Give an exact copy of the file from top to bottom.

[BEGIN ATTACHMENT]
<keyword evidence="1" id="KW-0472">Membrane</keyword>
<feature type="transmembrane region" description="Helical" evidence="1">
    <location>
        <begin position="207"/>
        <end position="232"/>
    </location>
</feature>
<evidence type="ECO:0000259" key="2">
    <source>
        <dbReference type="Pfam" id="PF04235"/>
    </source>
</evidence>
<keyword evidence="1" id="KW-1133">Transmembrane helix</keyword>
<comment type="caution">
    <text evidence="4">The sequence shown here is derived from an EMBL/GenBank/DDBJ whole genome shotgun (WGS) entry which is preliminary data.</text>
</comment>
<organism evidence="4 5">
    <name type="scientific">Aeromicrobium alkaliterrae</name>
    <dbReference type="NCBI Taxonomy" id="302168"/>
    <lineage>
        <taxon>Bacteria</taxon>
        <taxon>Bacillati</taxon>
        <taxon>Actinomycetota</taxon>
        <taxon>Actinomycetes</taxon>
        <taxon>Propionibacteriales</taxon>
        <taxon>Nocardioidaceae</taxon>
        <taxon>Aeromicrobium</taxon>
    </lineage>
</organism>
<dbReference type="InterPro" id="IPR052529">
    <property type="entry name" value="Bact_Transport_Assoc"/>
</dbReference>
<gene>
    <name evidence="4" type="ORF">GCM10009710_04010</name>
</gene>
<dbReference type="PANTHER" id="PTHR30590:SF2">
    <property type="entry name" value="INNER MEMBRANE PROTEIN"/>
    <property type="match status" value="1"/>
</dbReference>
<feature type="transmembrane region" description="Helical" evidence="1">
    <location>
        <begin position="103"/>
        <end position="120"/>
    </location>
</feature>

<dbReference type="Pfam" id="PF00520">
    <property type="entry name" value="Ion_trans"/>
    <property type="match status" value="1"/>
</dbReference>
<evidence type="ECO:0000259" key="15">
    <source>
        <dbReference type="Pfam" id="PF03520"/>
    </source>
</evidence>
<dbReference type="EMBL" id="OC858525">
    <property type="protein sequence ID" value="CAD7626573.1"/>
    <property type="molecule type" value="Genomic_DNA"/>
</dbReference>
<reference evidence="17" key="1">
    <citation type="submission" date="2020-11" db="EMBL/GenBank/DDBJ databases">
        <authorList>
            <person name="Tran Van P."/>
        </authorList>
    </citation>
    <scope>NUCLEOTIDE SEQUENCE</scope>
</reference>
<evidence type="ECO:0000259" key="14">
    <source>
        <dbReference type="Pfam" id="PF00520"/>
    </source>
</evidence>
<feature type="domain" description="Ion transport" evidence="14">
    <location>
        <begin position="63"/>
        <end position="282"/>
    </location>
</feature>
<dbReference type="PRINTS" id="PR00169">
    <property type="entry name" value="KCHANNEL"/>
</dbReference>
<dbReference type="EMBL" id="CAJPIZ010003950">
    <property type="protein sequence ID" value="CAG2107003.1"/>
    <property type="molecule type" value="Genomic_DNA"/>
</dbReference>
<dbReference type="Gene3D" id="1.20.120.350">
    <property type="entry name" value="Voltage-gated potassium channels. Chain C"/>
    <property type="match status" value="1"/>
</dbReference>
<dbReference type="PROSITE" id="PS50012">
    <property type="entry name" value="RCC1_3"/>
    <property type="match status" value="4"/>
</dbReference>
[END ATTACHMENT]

<keyword evidence="1" id="KW-0472">Membrane</keyword>
<feature type="transmembrane region" description="Helical" evidence="1">
    <location>
        <begin position="207"/>
        <end position="232"/>
    </location>
</feature>
<evidence type="ECO:0000259" key="2">
    <source>
        <dbReference type="Pfam" id="PF04235"/>
    </source>
</evidence>
<keyword evidence="1" id="KW-1133">Transmembrane helix</keyword>
<comment type="caution">
    <text evidence="4">The sequence shown here is derived from an EMBL/GenBank/DDBJ whole genome shotgun (WGS) entry which is preliminary data.</text>
</comment>
<organism evidence="4 5">
    <name type="scientific">Aeromicrobium alkaliterrae</name>
    <dbReference type="NCBI Taxonomy" id="302168"/>
    <lineage>
        <taxon>Bacteria</taxon>
        <taxon>Bacillati</taxon>
        <taxon>Actinomycetota</taxon>
        <taxon>Actinomycetes</taxon>
        <taxon>Propionibacteriales</taxon>
        <taxon>Nocardioidaceae</taxon>
        <taxon>Aeromicrobium</taxon>
    </lineage>
</organism>
<dbReference type="InterPro" id="IPR052529">
    <property type="entry name" value="Bact_Transport_Assoc"/>
</dbReference>
<gene>
    <name evidence="4" type="ORF">GCM10009710_04010</name>
</gene>
<dbReference type="PANTHER" id="PTHR30590:SF2">
    <property type="entry name" value="INNER MEMBRANE PROTEIN"/>
    <property type="match status" value="1"/>
</dbReference>
<feature type="transmembrane region" description="Helical" evidence="1">
    <location>
        <begin position="103"/>
        <end position="120"/>
    </location>
</feature>

<dbReference type="Pfam" id="PF00520">
    <property type="entry name" value="Ion_trans"/>
    <property type="match status" value="1"/>
</dbReference>
<evidence type="ECO:0000259" key="15">
    <source>
        <dbReference type="Pfam" id="PF03520"/>
    </source>
</evidence>
<dbReference type="EMBL" id="OC858525">
    <property type="protein sequence ID" value="CAD7626573.1"/>
    <property type="molecule type" value="Genomic_DNA"/>
</dbReference>
<reference evidence="17" key="1">
    <citation type="submission" date="2020-11" db="EMBL/GenBank/DDBJ databases">
        <authorList>
            <person name="Tran Van P."/>
        </authorList>
    </citation>
    <scope>NUCLEOTIDE SEQUENCE</scope>
</reference>
<evidence type="ECO:0000259" key="14">
    <source>
        <dbReference type="Pfam" id="PF00520"/>
    </source>
</evidence>
<feature type="domain" description="Ion transport" evidence="14">
    <location>
        <begin position="63"/>
        <end position="282"/>
    </location>
</feature>
<dbReference type="PRINTS" id="PR00169">
    <property type="entry name" value="KCHANNEL"/>
</dbReference>
<dbReference type="EMBL" id="CAJPIZ010003950">
    <property type="protein sequence ID" value="CAG2107003.1"/>
    <property type="molecule type" value="Genomic_DNA"/>
</dbReference>
<dbReference type="Gene3D" id="1.20.120.350">
    <property type="entry name" value="Voltage-gated potassium channels. Chain C"/>
    <property type="match status" value="1"/>
</dbReference>
<dbReference type="PROSITE" id="PS50012">
    <property type="entry name" value="RCC1_3"/>
    <property type="match status" value="4"/>
</dbReference>